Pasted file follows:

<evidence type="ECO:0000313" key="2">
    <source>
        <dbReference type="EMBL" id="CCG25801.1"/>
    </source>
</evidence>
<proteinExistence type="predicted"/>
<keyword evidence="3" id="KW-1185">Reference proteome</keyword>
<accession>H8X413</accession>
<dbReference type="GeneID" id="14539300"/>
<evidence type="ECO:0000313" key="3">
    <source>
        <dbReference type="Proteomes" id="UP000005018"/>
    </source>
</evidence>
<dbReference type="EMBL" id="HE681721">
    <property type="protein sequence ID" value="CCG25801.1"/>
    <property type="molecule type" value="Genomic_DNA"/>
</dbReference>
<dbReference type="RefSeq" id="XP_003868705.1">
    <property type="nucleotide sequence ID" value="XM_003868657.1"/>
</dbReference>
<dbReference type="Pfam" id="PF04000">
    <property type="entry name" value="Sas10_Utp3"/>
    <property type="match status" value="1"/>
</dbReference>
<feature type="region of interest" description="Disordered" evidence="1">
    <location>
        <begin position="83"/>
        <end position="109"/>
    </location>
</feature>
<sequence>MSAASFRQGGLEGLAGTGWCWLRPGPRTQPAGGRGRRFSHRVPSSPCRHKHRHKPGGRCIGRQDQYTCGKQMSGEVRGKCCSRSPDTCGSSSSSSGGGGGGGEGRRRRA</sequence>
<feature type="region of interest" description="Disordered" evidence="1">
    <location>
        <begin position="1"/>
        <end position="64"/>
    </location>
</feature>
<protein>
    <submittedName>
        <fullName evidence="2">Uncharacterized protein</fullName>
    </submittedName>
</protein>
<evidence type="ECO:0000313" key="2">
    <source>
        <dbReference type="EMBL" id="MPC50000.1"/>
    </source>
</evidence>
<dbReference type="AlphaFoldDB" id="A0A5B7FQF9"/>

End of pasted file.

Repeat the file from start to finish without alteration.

<evidence type="ECO:0000313" key="2">
    <source>
        <dbReference type="EMBL" id="CCG25801.1"/>
    </source>
</evidence>
<proteinExistence type="predicted"/>
<keyword evidence="3" id="KW-1185">Reference proteome</keyword>
<accession>H8X413</accession>
<dbReference type="GeneID" id="14539300"/>
<evidence type="ECO:0000313" key="3">
    <source>
        <dbReference type="Proteomes" id="UP000005018"/>
    </source>
</evidence>
<dbReference type="EMBL" id="HE681721">
    <property type="protein sequence ID" value="CCG25801.1"/>
    <property type="molecule type" value="Genomic_DNA"/>
</dbReference>
<dbReference type="RefSeq" id="XP_003868705.1">
    <property type="nucleotide sequence ID" value="XM_003868657.1"/>
</dbReference>
<dbReference type="Pfam" id="PF04000">
    <property type="entry name" value="Sas10_Utp3"/>
    <property type="match status" value="1"/>
</dbReference>
<feature type="region of interest" description="Disordered" evidence="1">
    <location>
        <begin position="83"/>
        <end position="109"/>
    </location>
</feature>
<sequence>MSAASFRQGGLEGLAGTGWCWLRPGPRTQPAGGRGRRFSHRVPSSPCRHKHRHKPGGRCIGRQDQYTCGKQMSGEVRGKCCSRSPDTCGSSSSSSGGGGGGGEGRRRRA</sequence>
<feature type="region of interest" description="Disordered" evidence="1">
    <location>
        <begin position="1"/>
        <end position="64"/>
    </location>
</feature>
<protein>
    <submittedName>
        <fullName evidence="2">Uncharacterized protein</fullName>
    </submittedName>
</protein>
<evidence type="ECO:0000313" key="2">
    <source>
        <dbReference type="EMBL" id="MPC50000.1"/>
    </source>
</evidence>
<dbReference type="AlphaFoldDB" id="A0A5B7FQF9"/>